$$\begin{aligned} {\dot{y}}_i = \dot{\left( \frac{x_i}{x_n}\right) } = \left( \frac{x_i}{x_n}\right) [(A{\mathbf{x}})_i - (A{\mathbf{x}})_n]. \end{aligned}$$

We are going from a n-dimensional simplex to an n-dimensional open space with \(y_n = 1\), and it is well known that A is invariant under the addition of a constant on each column in the matrix (that’s how A can always be equiv-transformed into a matrix whose diagonal elements are all 0). So, we imagine A in the replicator equation as having already been transformed to a matrix with only 0 for the nth row. Thus, we have \((A{\mathbf{x}})_n = 0\) and therefore,

$$\begin{aligned} {\dot{y}}_i = \left( \frac{x_i}{x_n} \right) [(A{\mathbf{x}})_i] = y_i \left( \sum _i a_{ij} y_j \right) x_n, \;\;\; i = 1,\ldots ,n \end{aligned}$$

which can be written more explicitly as (for \(x_n = {\text{constant}}\)),

$$\begin{aligned} {\dot{y}}_i = y_i \left( a_{in} + \sum _{j=1}^{n-1} a_{ij}y_j \right) , \;\;\; i = 1,\ldots ,n-1 \end{aligned}$$

And this is the LV equation in the theorem since \(a_{nn} = a_{nj} = 0, \; \forall j = 1,\ldots ,n-1.\)

LV equation\(\Rightarrow\)replicator equation (Hofbauer 1981)

We begins with the first mapping

$$\begin{aligned} {\dot{x}}_i = \frac{{\dot{y}}_i \sum y_j - y_i \sum {\dot{y}}_j}{(\sum y_j)^2.}. \end{aligned}$$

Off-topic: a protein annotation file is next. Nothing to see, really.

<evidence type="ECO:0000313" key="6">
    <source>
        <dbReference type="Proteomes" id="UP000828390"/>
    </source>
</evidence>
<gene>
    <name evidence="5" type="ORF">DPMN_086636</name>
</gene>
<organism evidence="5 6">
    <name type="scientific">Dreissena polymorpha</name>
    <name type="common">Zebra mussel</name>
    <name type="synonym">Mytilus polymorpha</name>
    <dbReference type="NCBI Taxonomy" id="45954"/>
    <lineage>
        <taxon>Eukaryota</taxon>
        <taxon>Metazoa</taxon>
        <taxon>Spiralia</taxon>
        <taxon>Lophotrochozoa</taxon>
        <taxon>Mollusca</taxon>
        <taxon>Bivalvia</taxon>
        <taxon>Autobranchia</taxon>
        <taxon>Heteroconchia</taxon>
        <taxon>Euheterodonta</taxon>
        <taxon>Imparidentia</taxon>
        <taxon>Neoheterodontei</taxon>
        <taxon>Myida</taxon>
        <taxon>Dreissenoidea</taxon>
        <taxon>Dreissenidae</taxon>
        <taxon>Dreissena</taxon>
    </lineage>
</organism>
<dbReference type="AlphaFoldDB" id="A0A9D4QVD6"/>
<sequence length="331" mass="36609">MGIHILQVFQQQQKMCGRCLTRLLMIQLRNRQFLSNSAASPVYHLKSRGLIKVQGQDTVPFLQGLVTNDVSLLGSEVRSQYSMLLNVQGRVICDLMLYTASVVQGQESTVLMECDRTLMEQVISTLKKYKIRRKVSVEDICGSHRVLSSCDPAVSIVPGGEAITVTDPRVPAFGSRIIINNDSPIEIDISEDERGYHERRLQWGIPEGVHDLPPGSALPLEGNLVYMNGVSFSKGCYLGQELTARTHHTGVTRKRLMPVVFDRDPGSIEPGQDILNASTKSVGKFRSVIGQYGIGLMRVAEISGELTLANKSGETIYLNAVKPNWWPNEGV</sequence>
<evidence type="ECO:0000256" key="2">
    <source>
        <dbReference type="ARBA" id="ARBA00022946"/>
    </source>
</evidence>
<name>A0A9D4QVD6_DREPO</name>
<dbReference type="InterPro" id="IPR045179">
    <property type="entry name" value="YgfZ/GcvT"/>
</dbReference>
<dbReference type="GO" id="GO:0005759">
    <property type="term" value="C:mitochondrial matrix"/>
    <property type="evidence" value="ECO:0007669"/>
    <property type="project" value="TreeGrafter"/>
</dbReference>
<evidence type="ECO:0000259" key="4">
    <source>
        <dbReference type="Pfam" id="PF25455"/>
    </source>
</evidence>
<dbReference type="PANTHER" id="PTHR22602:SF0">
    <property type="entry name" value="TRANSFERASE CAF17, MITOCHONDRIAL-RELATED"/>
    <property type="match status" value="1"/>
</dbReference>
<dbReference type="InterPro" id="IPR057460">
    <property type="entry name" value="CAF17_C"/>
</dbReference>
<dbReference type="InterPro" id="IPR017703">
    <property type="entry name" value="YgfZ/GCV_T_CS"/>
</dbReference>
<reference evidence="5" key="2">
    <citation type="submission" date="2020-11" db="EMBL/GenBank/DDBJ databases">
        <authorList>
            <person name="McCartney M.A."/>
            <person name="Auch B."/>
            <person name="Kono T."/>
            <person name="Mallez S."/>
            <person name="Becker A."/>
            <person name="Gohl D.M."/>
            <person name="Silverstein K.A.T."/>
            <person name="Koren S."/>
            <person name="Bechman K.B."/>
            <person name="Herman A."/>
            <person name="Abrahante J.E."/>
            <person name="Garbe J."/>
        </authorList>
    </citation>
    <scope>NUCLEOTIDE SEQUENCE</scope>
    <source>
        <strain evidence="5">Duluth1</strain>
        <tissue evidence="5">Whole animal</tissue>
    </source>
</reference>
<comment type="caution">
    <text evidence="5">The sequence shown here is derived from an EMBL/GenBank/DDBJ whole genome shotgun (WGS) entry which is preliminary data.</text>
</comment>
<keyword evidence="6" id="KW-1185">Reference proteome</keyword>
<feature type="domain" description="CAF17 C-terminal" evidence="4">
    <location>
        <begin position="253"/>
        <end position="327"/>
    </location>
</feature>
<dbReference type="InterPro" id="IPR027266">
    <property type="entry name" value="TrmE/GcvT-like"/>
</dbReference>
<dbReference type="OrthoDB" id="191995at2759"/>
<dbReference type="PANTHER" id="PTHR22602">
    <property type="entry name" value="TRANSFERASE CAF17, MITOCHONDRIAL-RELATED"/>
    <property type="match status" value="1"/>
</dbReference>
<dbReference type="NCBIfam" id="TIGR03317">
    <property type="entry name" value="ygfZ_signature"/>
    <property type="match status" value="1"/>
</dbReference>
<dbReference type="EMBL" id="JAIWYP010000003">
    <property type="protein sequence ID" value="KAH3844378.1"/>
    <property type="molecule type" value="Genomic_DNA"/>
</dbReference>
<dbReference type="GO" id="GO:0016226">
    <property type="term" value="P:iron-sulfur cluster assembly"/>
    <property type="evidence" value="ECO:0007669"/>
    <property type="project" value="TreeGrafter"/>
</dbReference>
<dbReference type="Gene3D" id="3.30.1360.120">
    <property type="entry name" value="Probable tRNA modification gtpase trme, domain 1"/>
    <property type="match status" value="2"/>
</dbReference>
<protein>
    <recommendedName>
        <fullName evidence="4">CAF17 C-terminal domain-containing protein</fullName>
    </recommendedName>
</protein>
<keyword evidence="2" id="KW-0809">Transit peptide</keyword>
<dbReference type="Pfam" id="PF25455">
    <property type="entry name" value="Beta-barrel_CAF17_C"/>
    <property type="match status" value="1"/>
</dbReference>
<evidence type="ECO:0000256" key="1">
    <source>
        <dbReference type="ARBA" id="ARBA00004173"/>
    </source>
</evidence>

Going backwards with the above proof, we have the following:

$$\begin{aligned} {\dot{y}}_i = y_i [(A\mathbf{y })_i] = y_i \left( \sum _i a_{ij} y_j \right) , \;\;\; i = 1,\ldots ,n \end{aligned}$$

and

$$\begin{aligned} \sum {\dot{y}}_j = \sum _j y_j \sum _k a_{jk} y_k = \sum _{j,k} a_{jk}y_j y_k \end{aligned}$$

where \(i, j, k = 1,\ldots ,n\), and the \(a_{ni}\)’s are all 0.

Substituting these two expressions back to the first, and noticing that \(x_i = y_i / \sum y\), we have

$$\begin{aligned} {\dot{x}}_i = x_i \left( \sum _{j=1}^n a_{ij}x_j \right) - \frac{x_i}{(\sum y)} \left( \sum _{j,k = 1}^n x_j a_{jk} x_k \right) . \end{aligned}$$

where all the summations are from 1 to n, and \(\sum y\) is a number.

By absorbing \(\sum y\) into the coefficients, we have recovered the replicator equation as,

$$\begin{aligned} {\dot{x}}_i = x_i \left( \sum _{j=1}^n a_{ij}x_j - \sum _{j,k = 1}^n x_j a_{jk} x_k \right) = x_i[(A{\mathbf{x}})_i - {\mathbf{x}} \cdot A{\mathbf{x}})]. \end{aligned}$$

Because the solutions of a replicator equation live on a n-dimensional simplex, which only has \(n-1\) degrees of freedom, \(y_n = 1\) is defined arbitrarily to lock out one degree of freedom in the LV equation’s solution space.

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Liu, C. A Tale of Two Equations Ludi Vitae or Motus Vita?. Fudan J. Hum. Soc. Sci. (2020). https://doi.org/10.1007/s40647-020-00284-5

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Keywords

  • Philosophy of biology
  • Evolutionary game
  • Equivalence
  • Reduction